Addison Agen hopes ‘The Voice’ launches her on a music career
The show's battle rounds begin Monday.
For Addison Agen, a “last-minute thing” turned into a slot on Team Miley in the current season of “The Voice,” the hit NBC vocal talent show.
Addison, 16, who attends Concordia Lutheran High School in Fort Wayne, happened to be around before the start of a home match for the school’s girls volleyball team, she said during an interview Tuesday. The show allowed her to do interviews this week with local media, as long as there was no discussion of the outcome or future episodes of the show.
A school official asked the junior, who has performed in some of the school’s musical and drama productions, if she would sing the national anthem before the volleyball match, said Addison, who agreed.
Her Spanish teacher, Lizette Pierce, heard her and was so struck by her performance that she told Addison she should try out for “The Voice” and looked up possible audition dates, Addison said. Pierce even rented a car and drove Addison and her mother to Chicago last January to audition for the show.
Addison said she had to make it through a few other off-camera auditions before being selected to take part in the televised blind audition phase of the show, which started in late September and ended Tuesday.
For the blind auditions, the celebrity coaches — Adam Levine, Miley Cyrus, Jennifer Hudson and Blake Shelton — sit with their backs to contestants performing a brief segment of a song. The coach turns the chair around if he or she wants the contestant for his or her team of performers.
Levine and Cyrus both turned around in hopes of having Addison join their teams, and Addison chose Cyrus.
“I would act it out in my room and imagine the chairs turning around,” but never went as far as looking up how to audition for the show, said Addison, who was age 15 when she went through the initial audition in Chicago.
During the show’s battle rounds, which have been pre-recorded and will begin airing next week, each coach now must pit members of his or her team against each other, with the coach selecting a winner to advance to future rounds of the competition.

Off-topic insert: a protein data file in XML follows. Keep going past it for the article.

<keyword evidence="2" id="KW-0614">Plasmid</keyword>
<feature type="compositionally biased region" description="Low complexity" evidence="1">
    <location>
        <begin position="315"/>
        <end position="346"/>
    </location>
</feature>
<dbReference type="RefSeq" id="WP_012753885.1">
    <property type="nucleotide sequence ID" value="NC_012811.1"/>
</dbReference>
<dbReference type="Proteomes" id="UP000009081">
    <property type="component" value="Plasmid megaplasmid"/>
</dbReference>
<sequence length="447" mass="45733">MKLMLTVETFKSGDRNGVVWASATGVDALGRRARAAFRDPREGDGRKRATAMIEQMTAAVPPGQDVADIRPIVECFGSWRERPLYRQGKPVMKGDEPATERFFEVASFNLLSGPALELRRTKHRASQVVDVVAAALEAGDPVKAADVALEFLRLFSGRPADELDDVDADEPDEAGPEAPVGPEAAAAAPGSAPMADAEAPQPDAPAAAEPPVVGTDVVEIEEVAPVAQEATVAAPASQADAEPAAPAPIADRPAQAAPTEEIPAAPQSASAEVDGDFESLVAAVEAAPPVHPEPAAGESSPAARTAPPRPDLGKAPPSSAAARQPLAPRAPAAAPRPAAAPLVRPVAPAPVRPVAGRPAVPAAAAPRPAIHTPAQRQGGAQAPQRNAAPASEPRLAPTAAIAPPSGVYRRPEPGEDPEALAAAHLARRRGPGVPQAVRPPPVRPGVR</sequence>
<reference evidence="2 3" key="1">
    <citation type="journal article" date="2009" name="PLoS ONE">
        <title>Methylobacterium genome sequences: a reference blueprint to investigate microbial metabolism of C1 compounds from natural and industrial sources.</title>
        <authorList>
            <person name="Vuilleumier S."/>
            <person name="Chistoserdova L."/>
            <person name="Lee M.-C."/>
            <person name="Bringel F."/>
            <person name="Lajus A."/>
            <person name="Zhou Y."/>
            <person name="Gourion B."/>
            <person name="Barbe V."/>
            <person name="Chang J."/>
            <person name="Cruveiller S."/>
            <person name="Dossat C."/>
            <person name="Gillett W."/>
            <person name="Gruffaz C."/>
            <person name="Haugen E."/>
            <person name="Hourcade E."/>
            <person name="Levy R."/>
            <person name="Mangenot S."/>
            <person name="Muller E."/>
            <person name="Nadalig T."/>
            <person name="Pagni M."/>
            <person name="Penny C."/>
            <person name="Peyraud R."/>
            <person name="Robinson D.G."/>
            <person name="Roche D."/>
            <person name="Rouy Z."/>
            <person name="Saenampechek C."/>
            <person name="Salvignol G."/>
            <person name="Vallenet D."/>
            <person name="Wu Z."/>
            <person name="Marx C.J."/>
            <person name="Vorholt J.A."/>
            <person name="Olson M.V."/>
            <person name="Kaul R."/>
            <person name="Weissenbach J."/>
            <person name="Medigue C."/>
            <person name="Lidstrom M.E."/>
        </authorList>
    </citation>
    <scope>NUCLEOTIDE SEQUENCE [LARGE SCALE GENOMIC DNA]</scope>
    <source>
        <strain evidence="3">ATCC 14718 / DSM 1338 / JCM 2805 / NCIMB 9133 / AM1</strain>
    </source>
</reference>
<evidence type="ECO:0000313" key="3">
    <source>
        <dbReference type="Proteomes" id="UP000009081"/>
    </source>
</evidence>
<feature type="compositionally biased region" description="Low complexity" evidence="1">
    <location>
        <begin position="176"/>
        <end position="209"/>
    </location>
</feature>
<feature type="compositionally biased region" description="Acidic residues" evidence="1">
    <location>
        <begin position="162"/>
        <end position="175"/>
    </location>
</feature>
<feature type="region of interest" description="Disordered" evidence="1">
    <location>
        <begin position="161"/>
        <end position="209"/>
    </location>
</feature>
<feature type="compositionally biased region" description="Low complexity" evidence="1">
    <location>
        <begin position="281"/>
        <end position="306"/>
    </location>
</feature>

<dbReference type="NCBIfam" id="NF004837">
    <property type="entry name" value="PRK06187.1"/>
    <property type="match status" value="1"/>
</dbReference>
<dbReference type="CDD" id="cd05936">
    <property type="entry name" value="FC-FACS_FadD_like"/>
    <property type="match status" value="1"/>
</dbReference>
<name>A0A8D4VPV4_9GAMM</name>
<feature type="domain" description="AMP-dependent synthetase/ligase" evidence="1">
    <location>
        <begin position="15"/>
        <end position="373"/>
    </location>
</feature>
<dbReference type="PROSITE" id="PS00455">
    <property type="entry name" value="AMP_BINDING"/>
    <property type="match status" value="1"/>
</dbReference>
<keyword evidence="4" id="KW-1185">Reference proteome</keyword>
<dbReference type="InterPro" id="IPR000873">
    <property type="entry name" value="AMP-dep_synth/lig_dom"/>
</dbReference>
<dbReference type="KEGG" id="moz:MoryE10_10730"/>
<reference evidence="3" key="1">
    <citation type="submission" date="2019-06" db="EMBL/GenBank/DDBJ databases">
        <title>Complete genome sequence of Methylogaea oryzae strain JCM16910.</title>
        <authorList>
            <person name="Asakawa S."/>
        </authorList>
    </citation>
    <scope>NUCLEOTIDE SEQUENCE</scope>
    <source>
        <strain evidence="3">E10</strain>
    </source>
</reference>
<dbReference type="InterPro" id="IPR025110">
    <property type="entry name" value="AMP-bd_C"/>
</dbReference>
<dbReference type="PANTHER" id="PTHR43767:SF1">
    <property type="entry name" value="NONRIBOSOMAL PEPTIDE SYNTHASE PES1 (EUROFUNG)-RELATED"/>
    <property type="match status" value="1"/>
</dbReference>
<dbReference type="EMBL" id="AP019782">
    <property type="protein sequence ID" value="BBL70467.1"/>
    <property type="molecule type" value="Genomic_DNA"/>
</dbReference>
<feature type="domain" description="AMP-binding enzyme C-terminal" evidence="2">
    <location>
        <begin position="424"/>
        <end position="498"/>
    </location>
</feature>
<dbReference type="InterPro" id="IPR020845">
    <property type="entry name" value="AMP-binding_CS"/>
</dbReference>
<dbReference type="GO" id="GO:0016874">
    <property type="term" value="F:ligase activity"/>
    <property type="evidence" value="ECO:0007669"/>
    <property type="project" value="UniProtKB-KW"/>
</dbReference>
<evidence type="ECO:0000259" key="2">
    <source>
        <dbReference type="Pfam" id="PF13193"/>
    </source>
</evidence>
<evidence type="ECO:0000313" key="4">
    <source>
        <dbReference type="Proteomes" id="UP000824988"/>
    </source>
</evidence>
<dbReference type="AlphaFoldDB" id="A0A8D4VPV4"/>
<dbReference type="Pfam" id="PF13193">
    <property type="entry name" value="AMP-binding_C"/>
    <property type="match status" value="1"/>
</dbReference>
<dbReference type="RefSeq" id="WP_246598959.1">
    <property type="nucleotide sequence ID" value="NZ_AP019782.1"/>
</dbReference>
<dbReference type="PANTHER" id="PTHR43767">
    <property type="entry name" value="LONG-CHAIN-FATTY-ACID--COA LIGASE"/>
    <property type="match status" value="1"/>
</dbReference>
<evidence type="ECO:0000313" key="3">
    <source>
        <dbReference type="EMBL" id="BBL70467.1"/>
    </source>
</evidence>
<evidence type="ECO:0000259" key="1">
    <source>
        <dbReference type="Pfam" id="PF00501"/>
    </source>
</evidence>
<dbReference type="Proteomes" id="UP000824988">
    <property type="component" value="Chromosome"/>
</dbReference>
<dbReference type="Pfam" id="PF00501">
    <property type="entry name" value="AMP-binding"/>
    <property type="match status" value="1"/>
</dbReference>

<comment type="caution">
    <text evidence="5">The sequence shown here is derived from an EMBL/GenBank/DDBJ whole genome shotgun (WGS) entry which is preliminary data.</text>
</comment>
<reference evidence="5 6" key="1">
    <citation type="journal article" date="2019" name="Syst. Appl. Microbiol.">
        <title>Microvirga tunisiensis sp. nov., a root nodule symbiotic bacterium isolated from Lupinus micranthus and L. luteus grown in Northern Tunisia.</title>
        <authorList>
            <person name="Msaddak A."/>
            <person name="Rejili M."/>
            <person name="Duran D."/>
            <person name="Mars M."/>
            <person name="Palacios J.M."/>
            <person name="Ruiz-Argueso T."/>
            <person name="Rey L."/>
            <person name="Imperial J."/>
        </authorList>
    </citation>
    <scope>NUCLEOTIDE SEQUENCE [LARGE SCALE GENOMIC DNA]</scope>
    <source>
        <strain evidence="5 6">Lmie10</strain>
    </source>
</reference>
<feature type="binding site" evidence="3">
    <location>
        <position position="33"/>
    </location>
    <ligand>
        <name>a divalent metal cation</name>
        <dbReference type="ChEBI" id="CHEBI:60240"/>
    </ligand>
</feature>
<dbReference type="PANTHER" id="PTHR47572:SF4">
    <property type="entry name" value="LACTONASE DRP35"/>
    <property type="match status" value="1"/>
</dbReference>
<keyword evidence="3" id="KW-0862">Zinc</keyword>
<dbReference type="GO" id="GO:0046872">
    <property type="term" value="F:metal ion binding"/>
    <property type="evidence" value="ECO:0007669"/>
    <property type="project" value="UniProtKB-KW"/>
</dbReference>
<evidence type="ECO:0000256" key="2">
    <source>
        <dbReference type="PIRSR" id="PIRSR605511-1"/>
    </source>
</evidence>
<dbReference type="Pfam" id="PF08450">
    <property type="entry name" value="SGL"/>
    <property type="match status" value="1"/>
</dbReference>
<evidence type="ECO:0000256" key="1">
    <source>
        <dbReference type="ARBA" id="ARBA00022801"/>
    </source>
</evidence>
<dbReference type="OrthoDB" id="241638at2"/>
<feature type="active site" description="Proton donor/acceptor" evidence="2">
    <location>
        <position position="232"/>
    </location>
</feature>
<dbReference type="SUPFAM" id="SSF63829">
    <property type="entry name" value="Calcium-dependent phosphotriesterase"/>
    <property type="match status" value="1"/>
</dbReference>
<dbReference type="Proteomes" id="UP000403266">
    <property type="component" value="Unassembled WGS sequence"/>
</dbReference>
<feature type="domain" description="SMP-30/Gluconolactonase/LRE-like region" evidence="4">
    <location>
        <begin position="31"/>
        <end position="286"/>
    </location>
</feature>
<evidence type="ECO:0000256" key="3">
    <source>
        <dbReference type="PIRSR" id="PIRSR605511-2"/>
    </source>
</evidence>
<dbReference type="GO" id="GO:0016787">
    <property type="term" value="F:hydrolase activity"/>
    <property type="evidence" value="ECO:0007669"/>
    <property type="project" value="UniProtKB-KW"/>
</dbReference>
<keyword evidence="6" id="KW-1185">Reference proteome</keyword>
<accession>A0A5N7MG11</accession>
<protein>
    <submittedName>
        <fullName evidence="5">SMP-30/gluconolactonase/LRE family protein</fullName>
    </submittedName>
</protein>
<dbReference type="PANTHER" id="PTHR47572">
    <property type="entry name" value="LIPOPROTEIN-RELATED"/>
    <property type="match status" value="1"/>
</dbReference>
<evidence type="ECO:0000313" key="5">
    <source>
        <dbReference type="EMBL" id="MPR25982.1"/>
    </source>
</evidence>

Addison said the sense of connection and support among the show’s contestants has been amazing. The friendships span age groups and music genres.
“It doesn’t even feel like a competition when we are all there,” she said.
Younger performers have to do one thing the adults don’t, however — attend school, she said.
While they were there for the blind auditions and battle rounds, which are pre-recorded, Addison and other younger teens have to spend a certain number of hours per week in class with tutors, she said.
Sometimes it’s difficult to focus when they are switching back and forth between school and preparing for performances, but “sometimes it’s a way back into your own space and being a kid again,” she said.
Concordia has been very supportive, she said, allowing her to take half of her classes online and half in school.
“I think to be in the show, you have to have a good work ethic,” she added.
Addison has enjoyed the chance to focus on music, which has always been a part of her life.
Her mother, Kristine, is a music therapist who teaches at IPFW and works with patients at the Parkview Hospital-Randallia campus. Her father, Morrison, operates the Neat Neat Neat Records & Music store at 1836 S. Calhoun St.
Addison said she started writing her own songs and music about age 9 or 10, and recorded the best songs as an album at age 13. Most songs on the album were inspired by her parents’ divorce a few years ago, though she said the music takes a positive approach.
“I’m a very positive person,” she said. “But I think there is a lot that happens in the world, and it needs to be talked about.”
Faith also has been a foundation in her life, she said.
She, her mother and brother, Korrigan, perform regularly in a praise band at Come2go Ministries, 323 W. Baker St. When she was younger, Addison led about 470 worship services in five years, her mother said.
“I hope to sing some on the show,” Addison said of performing Christian songs on “The Voice.”
She also plans to study for a career in visual arts in case her music career doesn’t take off. But Addison definitely hopes art remains a backup plan.
“It is a huge platform,” she said of “The Voice.” “I am hoping to create a bigger fan base so I can make this my Plan A and forever career.
“And I have so much to say,” she added.
The main point she hopes to make on “The Voice,” she said, is, “You can accomplish anything at any age.”
WHEN TO WATCH: “The Voice” will be broadcast 8-10 p.m. Mondays and 8-9 p.m. Tuesdays on NBC. It is unclear what night Addison Agen of Fort Wayne will appear during the upcoming “battle rounds” of the vocal talent show.